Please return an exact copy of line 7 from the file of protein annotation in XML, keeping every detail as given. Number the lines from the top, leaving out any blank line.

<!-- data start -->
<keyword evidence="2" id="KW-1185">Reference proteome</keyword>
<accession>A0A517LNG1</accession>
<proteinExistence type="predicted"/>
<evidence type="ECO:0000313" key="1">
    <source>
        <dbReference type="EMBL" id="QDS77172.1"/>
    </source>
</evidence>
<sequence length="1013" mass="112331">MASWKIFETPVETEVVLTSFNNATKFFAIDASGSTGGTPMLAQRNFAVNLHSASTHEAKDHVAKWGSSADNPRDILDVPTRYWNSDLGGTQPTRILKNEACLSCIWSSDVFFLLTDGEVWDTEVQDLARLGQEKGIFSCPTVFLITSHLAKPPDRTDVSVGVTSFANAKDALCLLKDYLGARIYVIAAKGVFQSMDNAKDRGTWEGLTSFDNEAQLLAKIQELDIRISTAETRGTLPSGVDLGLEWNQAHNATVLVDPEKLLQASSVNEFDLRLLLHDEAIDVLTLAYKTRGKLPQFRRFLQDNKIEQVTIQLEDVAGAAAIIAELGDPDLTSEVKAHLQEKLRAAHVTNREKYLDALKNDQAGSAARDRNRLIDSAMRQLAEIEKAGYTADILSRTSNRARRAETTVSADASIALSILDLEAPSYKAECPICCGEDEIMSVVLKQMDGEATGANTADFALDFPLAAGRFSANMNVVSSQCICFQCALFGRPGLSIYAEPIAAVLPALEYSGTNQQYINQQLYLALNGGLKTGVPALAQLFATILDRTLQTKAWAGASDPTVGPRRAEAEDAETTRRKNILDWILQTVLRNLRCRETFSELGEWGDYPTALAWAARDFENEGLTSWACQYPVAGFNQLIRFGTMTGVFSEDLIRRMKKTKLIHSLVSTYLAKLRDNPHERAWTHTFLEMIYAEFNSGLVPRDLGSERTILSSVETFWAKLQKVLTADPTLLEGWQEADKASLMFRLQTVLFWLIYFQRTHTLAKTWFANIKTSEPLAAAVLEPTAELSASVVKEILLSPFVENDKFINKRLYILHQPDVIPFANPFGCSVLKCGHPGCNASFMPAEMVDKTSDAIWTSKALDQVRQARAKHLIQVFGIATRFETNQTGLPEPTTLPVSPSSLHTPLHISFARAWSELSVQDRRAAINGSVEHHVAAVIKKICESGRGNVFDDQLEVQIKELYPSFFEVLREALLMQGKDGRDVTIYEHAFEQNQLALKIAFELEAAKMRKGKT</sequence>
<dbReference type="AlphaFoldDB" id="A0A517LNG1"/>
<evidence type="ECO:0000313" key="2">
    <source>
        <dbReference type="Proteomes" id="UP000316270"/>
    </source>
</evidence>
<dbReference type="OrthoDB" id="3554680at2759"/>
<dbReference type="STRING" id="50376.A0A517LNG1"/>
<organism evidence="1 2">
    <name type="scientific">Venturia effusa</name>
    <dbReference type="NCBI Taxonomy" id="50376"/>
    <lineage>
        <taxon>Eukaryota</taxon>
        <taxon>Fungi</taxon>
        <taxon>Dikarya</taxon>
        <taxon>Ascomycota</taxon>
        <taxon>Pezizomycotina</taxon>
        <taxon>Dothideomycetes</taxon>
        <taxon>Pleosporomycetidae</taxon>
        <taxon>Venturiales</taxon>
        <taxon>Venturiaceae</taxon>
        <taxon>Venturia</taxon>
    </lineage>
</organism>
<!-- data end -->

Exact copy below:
    </source>